Figure 1.5: Two main configurations using piezoelectric actuation: (a) Stacked PZT and (b) thin film PZT.

Figure 1.6: Flow rate vs.

power consumption for currently reported microvalves using electrostatic, piezoelectric, electromagnetic, bimetallic, shape memory alloy, and thermopneumatic actuations. The target for our valve is to provide flow rates that exceed 1 L/min but still maintain less than 1 mW of power.

Figure 2.1: Microvalve concepts: The valve consists of a ceramic-PZT-Si-glass structure.

A PZT stack actuator moves the silicon plate to open or close the valve.

Figure 2.2: (a) Schematic of the test apparatus for PZT characterization and (b) picture of the assembled test facility

Figure 2.3: Measured effective PZT stack actuation constant as a function of temperature.

Figure 2.4: Measured PZT stack coefficient of thermal expansion as a function of temperature.

Figure 2.5: Microvalve concepts: The valve cross-section of the ceramic-PZT-Si-glass structure is shown on the far left.

Micro groove patterns to increase flow area are depicted in the middle. The recessed glass along with the side view of the Si piece is illustrated on the right

–  –  –

Figure 2.7: Top and side view of the land and groove region with assigned symbols.

30 Figure 2.8: Groove friction factor as a function of the Reynolds number based on the groove hydraulic diameter.

Figure 2.9: Mass balance terms for the control volumes of the numerical solution.

.. 33 Figure 2.10: Simulation results showing the effect of perimeter augmentation............ 34 Figure 2.11: Valve flow model prediction: Room temperature nitrogen flow rate at various inlet pressures

Figure 2.12: Si-glass micromachining process: The buried oxide layer in the SOI wafer acts as an etch stop for DRIE.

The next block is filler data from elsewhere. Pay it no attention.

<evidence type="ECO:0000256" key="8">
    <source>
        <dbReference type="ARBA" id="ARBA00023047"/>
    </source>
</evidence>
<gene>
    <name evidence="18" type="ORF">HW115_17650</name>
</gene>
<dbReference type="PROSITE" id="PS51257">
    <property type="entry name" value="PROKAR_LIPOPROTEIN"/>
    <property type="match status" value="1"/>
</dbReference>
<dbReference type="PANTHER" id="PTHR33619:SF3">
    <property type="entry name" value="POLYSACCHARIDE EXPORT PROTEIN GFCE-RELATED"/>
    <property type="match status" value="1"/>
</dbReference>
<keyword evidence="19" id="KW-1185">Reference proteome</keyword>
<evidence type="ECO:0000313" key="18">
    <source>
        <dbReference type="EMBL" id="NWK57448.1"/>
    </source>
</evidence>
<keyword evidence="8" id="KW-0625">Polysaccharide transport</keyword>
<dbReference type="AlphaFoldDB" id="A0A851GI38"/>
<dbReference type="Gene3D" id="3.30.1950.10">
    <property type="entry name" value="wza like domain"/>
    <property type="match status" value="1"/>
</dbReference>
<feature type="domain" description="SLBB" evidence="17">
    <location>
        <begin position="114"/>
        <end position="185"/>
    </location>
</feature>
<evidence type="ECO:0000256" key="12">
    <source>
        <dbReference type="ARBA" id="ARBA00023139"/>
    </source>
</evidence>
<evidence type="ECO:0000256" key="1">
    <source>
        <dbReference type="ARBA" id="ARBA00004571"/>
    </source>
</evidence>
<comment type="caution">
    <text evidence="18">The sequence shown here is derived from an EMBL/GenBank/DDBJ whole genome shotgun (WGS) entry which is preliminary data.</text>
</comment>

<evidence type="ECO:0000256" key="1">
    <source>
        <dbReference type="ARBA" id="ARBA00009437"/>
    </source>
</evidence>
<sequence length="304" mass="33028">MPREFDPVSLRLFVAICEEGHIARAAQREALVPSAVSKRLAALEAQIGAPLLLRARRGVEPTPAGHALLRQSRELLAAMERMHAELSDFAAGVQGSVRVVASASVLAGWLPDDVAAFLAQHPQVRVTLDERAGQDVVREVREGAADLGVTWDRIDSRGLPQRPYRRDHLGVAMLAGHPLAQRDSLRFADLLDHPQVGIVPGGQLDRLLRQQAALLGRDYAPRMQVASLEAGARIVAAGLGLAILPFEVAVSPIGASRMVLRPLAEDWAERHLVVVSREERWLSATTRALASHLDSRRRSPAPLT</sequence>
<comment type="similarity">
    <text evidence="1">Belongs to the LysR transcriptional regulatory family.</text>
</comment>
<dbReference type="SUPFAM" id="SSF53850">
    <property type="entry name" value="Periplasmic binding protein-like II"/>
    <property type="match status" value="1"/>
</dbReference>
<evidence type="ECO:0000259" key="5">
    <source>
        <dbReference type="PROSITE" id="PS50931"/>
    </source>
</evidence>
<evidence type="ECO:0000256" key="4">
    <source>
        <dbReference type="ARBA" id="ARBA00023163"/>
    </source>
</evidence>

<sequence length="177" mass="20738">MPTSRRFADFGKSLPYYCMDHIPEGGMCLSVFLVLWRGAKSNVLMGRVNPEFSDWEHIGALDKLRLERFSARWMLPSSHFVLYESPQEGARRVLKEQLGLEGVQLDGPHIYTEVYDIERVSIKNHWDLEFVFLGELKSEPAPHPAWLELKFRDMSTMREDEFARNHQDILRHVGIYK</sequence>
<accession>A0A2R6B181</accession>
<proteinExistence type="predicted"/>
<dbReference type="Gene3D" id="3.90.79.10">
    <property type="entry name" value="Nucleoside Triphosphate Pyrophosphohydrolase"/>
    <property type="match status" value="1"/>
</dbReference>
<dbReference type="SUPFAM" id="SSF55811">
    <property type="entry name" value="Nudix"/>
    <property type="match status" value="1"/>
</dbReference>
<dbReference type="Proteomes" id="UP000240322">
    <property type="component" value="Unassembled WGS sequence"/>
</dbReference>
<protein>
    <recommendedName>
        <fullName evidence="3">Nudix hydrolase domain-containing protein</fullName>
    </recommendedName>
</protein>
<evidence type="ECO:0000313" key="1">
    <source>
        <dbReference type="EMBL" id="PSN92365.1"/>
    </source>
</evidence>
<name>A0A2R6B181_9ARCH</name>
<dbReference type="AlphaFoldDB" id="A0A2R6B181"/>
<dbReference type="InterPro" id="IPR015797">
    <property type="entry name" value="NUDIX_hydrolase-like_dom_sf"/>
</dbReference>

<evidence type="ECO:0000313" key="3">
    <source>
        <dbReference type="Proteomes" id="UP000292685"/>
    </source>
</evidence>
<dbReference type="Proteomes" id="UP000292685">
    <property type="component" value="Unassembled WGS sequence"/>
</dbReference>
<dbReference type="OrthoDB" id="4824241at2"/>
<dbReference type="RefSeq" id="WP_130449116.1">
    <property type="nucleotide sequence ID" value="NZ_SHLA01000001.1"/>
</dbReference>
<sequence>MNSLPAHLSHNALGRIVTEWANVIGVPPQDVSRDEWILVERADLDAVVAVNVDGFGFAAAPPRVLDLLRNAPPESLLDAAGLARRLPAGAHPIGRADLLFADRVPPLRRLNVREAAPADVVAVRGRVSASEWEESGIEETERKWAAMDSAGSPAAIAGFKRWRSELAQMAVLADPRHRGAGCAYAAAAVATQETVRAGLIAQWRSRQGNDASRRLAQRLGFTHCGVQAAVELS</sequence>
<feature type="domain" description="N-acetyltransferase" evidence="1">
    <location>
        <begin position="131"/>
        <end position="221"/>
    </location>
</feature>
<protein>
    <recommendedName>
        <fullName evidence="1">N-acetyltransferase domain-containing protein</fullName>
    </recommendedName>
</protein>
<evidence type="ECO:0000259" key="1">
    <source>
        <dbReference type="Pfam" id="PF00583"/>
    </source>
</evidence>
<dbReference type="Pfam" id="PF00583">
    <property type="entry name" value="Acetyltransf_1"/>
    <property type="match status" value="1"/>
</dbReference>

A three-step DRIE process is illustrated for the SOI wafer. A glass wafer undergoes a wet etch process and a electrochemical discharge machining process for inlet and outlet hole creation. Finally, the Al metal layer is deposited and patterned in preparation for anodic bonding to prevent bonding of the valve seat to the glass substrate.

Figure 2.13: SEM photographs of grooves on a valve plate fabricated by DRIE. (a):

Valve plate. Part of a flexure is also seen on the left side, (b) and (c): A valve plate is diced to expose the cross-sectional view.

Figure 2.14: Schematics of the ECDM setup for machining glass wafers

Figure 2.15: SEM photograph of a hole in a Pyrex glass wafer formed by ECDM process: (a) Top view and (b) the cross-sectional view

Figure 2.16: Pre-stressed microvalve assembly procedure: (a) First, a PZT stack is attached to the Macor ceramic structure using epoxy.

(b) Then a Si-glass die is bonded at the end of the PZT and Macor structure by an epoxy joint.

During this procedure, the PZT stack is actuated until the epoxy is fully cured, which results in a normally-open valve (c)

Figure 2.17: Completely assembled valve structure.

(a) Two valves (front and back) are shown. (b) Another view of the valve with the Macor header and a US penny

Figure 2.18: Schematic of the room temperature flow measurement test apparatus.

.... 43 Figure 2.19: Flow rates as a function of voltage from experimental results and the analytic model. As the actuation voltage increases, the valve is closed, which results in a decrease in flow rate.

–  –  –

Figure 2.21: Flow rates as a function of actuation voltage measured at room temperature with an inlet pressure of 345 kPaG and an inlet to outlet pressure differential of 34 kPa.

Experimental data are shown with the numerical modeling results. Flow rate measurements present the hysteretic behavior of the PZT actuator

Figure 2.22: Schematic of the test setup for cryogenic flow measurement

Figure 2.23: (a) Measured flow rates as a function of voltage at liquid nitrogen temperature (80 K) compared with (b) the analytic model

Figure 2.24: Normalized flow rate vs.

actuation voltage obtained at cryogenic temperature.

Figure 2.25: Measured flow rates as a function of voltage at 110˚C and 26˚C with inlet pressure of 25 kPa

Figure 2.26: Transient response of the valve measured using a laser Doppler vibrometer with a sampling rate of 1.